High-end coffee has its head high up its own ass. Instead of making inroads to the masses of potential paying customers currently lining the coffers of Keurig and Nestle, too many coffee professionals pine for validation from celebrity chefs or anointment from famous food writers. We play dress up. We hold ridiculous barista competitions. We try to outdo each other with lofty purple prose. We elevate coffee to absurd heights where the oxygen quickly gets thin. We position our product as a rarified high-end luxury even while we struggle to charge prices that come anywhere close to the price of a typical pint of craft ale. We sneer at people who like to add cream and sugar. We frequently serve people a C+ and try and tell them it’s an A. We keep on fronting and we’re playing ourselves.
Craft beer is an acceptable blue collar beverage but blue collar coffee drinkers remain relegated to drinking crap.
There are four things that bug me about the current fancy coffeebar template:
Fancy is a terrible signifier.
Much good coffee is also fancy coffee — but most fancy coffee remains not so good. Sadly, it isn’t hard for a shop to dress the part and install the toys while failing to truly deliver in the cup. Batting averages at even the best shops remain disappointing, and many a would-be coffee connoisseur is left feeling like perhaps they just don’t like coffee enough to care. Certainly it appears hard to like coffee as much as many of our industry’s front line ambassadors loudly declare themselves to.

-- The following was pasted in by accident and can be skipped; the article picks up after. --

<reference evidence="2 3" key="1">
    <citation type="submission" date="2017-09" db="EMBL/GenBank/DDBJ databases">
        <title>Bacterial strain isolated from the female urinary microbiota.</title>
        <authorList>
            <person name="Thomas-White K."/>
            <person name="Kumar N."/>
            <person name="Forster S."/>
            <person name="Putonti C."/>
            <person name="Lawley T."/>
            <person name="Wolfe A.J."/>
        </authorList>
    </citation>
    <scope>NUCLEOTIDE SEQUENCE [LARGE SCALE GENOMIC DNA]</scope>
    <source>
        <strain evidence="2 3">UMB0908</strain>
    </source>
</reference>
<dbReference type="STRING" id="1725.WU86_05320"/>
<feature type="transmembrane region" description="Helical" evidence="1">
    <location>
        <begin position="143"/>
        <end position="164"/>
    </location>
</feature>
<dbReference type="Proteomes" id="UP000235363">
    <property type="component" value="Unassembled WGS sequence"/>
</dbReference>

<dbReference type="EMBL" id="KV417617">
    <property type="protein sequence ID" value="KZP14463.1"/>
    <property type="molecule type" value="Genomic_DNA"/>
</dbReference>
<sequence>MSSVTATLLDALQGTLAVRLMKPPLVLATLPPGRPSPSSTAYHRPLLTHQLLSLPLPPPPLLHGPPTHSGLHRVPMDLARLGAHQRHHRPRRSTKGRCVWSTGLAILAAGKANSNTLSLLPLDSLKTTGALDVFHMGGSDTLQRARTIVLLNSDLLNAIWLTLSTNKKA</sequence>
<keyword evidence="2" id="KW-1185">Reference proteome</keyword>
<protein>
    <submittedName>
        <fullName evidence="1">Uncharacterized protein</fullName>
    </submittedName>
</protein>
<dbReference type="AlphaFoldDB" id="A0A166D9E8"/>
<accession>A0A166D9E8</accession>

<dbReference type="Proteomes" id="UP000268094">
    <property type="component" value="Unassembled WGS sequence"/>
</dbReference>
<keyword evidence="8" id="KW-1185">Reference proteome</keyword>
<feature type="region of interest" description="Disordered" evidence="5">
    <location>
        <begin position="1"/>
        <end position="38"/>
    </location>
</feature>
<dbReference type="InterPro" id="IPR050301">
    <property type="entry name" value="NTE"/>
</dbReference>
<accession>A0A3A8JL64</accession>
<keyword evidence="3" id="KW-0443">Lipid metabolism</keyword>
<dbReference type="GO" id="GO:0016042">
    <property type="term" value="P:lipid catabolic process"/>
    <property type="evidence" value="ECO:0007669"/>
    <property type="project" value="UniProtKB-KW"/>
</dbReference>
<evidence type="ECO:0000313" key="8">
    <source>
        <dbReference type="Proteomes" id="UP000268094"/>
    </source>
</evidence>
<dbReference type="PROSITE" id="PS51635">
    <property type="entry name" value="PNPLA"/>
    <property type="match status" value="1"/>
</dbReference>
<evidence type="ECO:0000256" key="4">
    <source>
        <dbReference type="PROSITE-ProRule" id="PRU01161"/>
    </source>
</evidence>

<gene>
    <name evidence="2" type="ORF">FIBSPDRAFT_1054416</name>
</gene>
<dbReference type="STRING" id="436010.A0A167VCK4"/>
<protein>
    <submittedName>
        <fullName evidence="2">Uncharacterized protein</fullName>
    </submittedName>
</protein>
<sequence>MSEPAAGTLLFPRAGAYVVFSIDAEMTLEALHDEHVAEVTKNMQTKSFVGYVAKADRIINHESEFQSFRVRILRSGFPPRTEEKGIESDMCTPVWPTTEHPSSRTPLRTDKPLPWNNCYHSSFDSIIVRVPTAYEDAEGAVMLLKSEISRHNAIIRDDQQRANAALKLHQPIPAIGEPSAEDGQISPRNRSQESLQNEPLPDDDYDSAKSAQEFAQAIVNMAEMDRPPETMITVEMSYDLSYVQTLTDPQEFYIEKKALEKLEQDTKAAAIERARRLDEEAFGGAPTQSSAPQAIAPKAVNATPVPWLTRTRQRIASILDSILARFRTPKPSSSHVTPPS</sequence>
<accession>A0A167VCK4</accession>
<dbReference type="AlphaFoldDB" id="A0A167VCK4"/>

The implicit message of most coffeebars is that good coffee is primarily about barista craft and pricey state-of-the-art gear.
This is why we see an endless parade of new gizmos promising to solve the supposedly hard problem of mixing water and ground coffee to create the perfect cup. But good beans, roasted well, and prepared with a modicum of care, is all that’s ever been needed. If you can make Kraft macaroni and cheese, you can probably handle making coffee. Anyone who says otherwise is trying to sell you something, dazzle you, or making excuses for an inferior product.
The business model
Today’s quality coffee world hasn’t concerned itself with tackling the problem of coffee for the masses. There are giant incumbents deeply entrenched there and our little insurgencies would be hopelessly outgunned. Your local microroaster probably isn’t going to take on Starbucks or Keurig or even the corner bodegas in any battle to go big. The brands that most coffee nerds think of as our big guys, your Stumptowns, Intelligentsias, Blue Bottles… these are all mom and pop businesses that metastasized into awkward-to-scale purveyors competing in regional markets. And they are tiny businesses in comparison to the market cap of your similarly renowned craft beer companies.